Danone is set to shake up its board of directors, the latest in a series of governance changes at the French dairy giant.
The Activia and Alpro owner said the “overhaul” of its board would see the number of directors cut from 13 to 12, including incoming CEO Antoine de Saint-Affrique.
All current directors, bar chairman Gilles Schnepp and two representing Danone employees, decided not to seek to extend their tenures after they are due to elapse in 2022 and 2023. New directors will be elected at shareholder meetings in each of those years.
The changes to Danone’s board follow the end to one person simultaneously holding the positions of chairman and CEO – and to the departure from the helm of Emmanuel Faber, who until March had both jobs.
Danone had been under pressure from a group of shareholders to split the roles of chairman and CEO, while there had been some calls for Faber to leave the business entirely.
An initial move saw Danone announce Faber would stand down as its CEO but stay on as its new non-executive chairman. That did not stem the criticism and, two weeks later, Danone’s board decided Faber should leave his role as chairman.
Schnepp, Danone’s current chair, said today (29 July) “the major evolutions” to the company’s board had been decided by the directors “in a collegial and responsible way”.
He added: “This board of directors demonstrated its commitment and ability to take decisions in the sole interest of the company. The overhaul of Danone’s board of directors will be completed in several stages by 2023, allowing the candidates to prepare for their future responsibilities as directors while enabling for an orderly transition.
“From here on, we will focus on the next step of Danone’s governance evolution with two objectives: on the one hand, recruit new talent with strong international experience and sectorial expertise while ensuring the diversity and independence of the board of directors; and on the other, clarify the working principles of the board of directors within the new framework of separated governance.”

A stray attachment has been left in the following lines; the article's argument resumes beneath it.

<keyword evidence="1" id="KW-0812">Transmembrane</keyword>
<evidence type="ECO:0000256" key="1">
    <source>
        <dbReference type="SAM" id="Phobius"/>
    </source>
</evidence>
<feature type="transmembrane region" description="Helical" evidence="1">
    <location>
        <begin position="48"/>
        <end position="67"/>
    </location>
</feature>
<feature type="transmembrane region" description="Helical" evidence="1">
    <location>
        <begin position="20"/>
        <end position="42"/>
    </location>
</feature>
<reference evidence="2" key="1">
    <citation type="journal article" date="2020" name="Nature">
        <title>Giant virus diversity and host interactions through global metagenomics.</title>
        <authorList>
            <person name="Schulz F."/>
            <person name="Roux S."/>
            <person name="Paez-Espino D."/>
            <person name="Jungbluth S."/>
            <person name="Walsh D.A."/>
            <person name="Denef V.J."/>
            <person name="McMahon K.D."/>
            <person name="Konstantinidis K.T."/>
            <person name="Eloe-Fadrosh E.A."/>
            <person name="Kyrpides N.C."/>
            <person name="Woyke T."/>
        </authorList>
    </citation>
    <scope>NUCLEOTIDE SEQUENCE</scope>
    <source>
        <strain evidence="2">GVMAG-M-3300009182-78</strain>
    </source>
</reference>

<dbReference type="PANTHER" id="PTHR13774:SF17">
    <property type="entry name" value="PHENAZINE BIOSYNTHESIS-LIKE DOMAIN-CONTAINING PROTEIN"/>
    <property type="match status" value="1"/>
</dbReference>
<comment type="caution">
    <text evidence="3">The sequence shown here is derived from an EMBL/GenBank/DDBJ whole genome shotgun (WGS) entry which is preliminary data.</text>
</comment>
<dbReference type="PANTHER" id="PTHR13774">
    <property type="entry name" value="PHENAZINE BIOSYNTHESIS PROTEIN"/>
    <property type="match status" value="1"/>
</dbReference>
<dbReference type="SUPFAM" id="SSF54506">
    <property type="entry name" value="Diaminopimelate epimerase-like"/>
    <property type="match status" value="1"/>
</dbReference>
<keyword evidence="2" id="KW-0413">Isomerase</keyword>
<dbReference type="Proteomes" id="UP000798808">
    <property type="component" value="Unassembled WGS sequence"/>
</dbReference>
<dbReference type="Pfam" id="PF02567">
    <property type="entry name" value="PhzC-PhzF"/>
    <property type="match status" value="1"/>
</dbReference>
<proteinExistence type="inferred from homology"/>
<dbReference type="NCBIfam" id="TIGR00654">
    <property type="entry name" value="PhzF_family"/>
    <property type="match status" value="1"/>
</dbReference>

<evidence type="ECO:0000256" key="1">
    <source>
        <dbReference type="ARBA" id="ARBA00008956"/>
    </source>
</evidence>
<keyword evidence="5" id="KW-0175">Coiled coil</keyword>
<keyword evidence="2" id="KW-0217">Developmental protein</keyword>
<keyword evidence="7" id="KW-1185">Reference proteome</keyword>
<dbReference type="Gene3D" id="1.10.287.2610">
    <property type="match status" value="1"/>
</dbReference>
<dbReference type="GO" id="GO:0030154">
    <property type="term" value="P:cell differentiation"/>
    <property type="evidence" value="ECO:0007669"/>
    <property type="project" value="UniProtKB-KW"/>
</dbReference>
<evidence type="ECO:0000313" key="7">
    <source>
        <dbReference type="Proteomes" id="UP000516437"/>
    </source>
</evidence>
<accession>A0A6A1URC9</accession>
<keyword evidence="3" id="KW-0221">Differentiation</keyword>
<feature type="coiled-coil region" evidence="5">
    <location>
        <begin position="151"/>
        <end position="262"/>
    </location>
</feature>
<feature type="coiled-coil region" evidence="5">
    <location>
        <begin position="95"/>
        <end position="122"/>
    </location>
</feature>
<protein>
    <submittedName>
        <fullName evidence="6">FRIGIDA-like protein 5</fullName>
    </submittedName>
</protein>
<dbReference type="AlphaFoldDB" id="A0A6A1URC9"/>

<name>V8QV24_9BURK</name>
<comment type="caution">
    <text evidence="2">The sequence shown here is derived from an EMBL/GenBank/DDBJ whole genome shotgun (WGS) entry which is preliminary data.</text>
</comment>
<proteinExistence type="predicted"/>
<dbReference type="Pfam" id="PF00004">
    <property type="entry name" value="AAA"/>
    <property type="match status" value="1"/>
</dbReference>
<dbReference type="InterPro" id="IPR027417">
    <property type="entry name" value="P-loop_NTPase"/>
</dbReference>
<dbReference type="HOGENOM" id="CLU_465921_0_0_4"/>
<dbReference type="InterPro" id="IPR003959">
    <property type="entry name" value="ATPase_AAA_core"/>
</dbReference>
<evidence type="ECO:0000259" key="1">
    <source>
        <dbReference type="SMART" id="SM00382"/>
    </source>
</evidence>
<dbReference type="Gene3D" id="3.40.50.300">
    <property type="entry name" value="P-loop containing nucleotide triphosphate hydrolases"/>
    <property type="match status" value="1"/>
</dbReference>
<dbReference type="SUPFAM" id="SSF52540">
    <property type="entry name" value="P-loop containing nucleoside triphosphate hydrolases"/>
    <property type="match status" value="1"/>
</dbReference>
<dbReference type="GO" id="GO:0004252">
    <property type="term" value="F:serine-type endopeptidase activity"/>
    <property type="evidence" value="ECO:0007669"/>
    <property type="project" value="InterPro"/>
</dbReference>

One director who is to stand down is Franck Riboud, Danone’s chairman and CEO before Faber was promoted.
He said: “I am happy that a new cycle is beginning for Danone and the board. My only aspiration remains to serve Danone as well as possible and to strongly support Antoine de Saint-Affrique in his work to put Danone back on its growth path.
“I, for certain, will obviously be keen to continue to assume the role of honorary president as it is envisaged at Danone. It will allow me, with a caring yet demanding perspective of the company and its teams, to continue to actively promote the vision and the managerial and entrepreneurial culture of this unique group. The very ones that have built the success of Danone for so many years.”
The board announcement came alongside the publication of Danone’s second-quarter and first-half financial results.
Danone’s sales rose 6.6% on a like-for-like basis in this second quarter, which pushed the metric into positive territory over the first half of the year after a decline in the opening three months of 2021.
“We are pleased to report a return to growth across all our categories this quarter, thanks to the teams’ commitment and focus on execution and delivery,” Véronique Penchienati-Bosetta and Shane Grant, Danone’s interim co-CEOs ahead of de Saint-Affrique joining the business this autumn, said in a joint statement. “On a two-year basis, our like-for-like sales growth is also positive, on both Q2 and H1.”
For the first six months of the year, Danone’s like-for-like sales were up 1.1%. On a reported basis, sales fell 2.9% to EUR11.84bn (US$14.05bn), which the Silk owner said was mainly due to exchange rates.
Restructuring costs weighed on profits, with operating income down 46.1% at EUR851m. Danone said its “recurring” operating income declined 8.9% to EUR1.55bn. The company pointed to the impact of higher input costs and “a negative category mix”.
Reported net income was up 5.2% at EUR1.07bn but down 9.1% on a recurring basis at EUR1bn amid lower earnings from shareholdings in Yakult and Mengniu, which Danone sold in recent months.
Danone’s shares, which tumbled in 2020 amid concerns over its performance, have gained ground so far this year. At 09:15 CEST today, they were up 4.93% on the day at EUR59.85.
Source by www.just-food.com